"Samizdat: I write it myself, edit it myself, censor it myself, publish it myself, distribute it myself, and spend jail time for it myself."
—Vladimir Bukovsky, To Build a Castle: My Life as a Dissenter
Samizdat (Russian, самиздат, lit. "self-publishing") originally was a Soviet-era practice in which material which was censored or otherwise could not be officially printed (for political or other reasons) was reproduced via other means, such as mimeograph, typewriter or even handwriting and distributed sub rosa, so as not to attract the attention of the authorities.
In a broader and more modern sense, Samizdat is any unpublished work which is reproduced and distributed by hand or other low-tech method.
Not only has the rise of the Internet has rendered samizdat somewhat obsolete -- Social Media, Bulletin Board Systems and other electronic communications have made the distribution of "unofficial" material trivial and easy -- but it has also stripped it of much of its countercultural aura of rebellion.
Contrast with Doujinshi, which is also self-published but fills a vastly different hole in the social fabric.
- Hacker culture had its own definition of samizdat, as found in the Jargon File:
The process of disseminating documentation via underground channels. Originally referred to underground duplication and distribution of banned books in the Soviet Union; now refers by obvious extension to any less-than-official promulgation of textual material, esp. rare, obsolete, or never-formally-published computer documentation. Samizdat is obviously much easier when one has access to high-bandwidth networks and high-quality laser printers. Note that samizdat is properly used only with respect to documents which contain needed information ... but which are for some reason otherwise unavailable, but not in the context of documents which are available through normal channels, for which unauthorized duplication would be unethical copyright violation.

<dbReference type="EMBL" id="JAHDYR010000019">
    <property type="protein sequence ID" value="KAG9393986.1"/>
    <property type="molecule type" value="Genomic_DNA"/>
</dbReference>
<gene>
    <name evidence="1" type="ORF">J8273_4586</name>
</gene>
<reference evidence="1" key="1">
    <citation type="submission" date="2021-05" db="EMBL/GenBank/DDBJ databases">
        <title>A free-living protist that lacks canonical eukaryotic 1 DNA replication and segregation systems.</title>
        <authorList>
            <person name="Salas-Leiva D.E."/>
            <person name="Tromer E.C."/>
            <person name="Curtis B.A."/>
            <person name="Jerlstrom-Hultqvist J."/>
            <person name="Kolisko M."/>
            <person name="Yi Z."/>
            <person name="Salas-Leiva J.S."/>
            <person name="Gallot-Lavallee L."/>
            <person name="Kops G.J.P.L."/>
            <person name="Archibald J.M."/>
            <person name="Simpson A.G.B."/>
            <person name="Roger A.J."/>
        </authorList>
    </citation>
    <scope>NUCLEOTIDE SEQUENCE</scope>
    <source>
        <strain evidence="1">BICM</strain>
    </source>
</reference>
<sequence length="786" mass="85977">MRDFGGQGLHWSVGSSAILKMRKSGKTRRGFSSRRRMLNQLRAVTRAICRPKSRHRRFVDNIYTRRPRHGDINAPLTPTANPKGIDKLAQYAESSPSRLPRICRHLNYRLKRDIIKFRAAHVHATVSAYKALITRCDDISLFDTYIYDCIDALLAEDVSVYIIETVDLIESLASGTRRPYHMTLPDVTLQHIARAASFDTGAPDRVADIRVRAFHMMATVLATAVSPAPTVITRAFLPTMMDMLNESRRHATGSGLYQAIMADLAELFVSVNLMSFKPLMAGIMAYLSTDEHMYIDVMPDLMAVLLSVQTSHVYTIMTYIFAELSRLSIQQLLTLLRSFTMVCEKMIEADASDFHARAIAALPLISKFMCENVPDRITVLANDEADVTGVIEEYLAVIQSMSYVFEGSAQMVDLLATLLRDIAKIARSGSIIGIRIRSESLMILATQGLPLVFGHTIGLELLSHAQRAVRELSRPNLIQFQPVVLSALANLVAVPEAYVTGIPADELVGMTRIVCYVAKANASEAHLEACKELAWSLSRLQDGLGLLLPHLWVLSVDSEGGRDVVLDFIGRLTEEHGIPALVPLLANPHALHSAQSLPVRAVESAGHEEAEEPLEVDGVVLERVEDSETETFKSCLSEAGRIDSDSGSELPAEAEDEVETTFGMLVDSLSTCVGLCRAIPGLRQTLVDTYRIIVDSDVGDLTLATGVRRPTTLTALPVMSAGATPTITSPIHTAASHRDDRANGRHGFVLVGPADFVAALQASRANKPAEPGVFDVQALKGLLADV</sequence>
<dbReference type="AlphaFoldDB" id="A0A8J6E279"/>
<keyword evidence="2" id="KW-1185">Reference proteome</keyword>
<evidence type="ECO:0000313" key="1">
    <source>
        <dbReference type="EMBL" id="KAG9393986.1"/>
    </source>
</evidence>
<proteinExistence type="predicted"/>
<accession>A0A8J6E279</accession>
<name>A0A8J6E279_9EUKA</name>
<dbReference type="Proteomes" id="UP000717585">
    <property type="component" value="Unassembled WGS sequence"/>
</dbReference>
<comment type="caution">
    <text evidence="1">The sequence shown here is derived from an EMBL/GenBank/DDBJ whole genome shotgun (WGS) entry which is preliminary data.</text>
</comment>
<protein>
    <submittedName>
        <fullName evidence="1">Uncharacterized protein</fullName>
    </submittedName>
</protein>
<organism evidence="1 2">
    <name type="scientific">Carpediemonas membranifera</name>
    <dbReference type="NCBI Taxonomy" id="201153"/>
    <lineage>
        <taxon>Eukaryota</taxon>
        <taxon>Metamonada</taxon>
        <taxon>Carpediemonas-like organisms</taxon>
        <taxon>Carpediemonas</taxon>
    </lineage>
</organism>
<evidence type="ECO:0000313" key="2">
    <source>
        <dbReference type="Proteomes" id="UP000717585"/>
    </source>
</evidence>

- After Bell Labs changed its UNIX license in 1979 to make dissemination of the source code illegal, the 1976 Lions book which contained the source code had to be withdrawn, but illegal copies of it circulated for years. The act of copying the Lions book was often referred to as samizdat.
- The first full-length book to be distributed in the Soviet Union as samizdat was Boris Pasternak's 1957 novel Doctor Zhivago.
- Everything Flows by Vasily Grossman, written after Soviet authorities seized his masterwork Life and Fate, was distributed as samizdat before the manuscript was smuggled to the US for formal publication in the late 1960s.
- The Butterfly Kid originally circulated around New York City in a mimeographed manuscript form for a year or so before it finally saw actual publication in 1967.
- In Deus Ex: Mankind Divided, you have to do a mission where you have to check out an underground news organization called by this trope.
- Before the internet, Amateur press associations were the paper equivalent of a modern email mailing list, and allowed small groups of enthusiasts to discuss their common interest in the form of a mailing compiled from contributions sent by their members to the APA's manager/editor, who assembled them into issues which were then sent back out to the APA's members.
- Similarly, early science fiction fandom abounded with low-circulation fanzines (from "fan magazine"), sometimes having "print runs" no larger than a dozen or so copies per issue.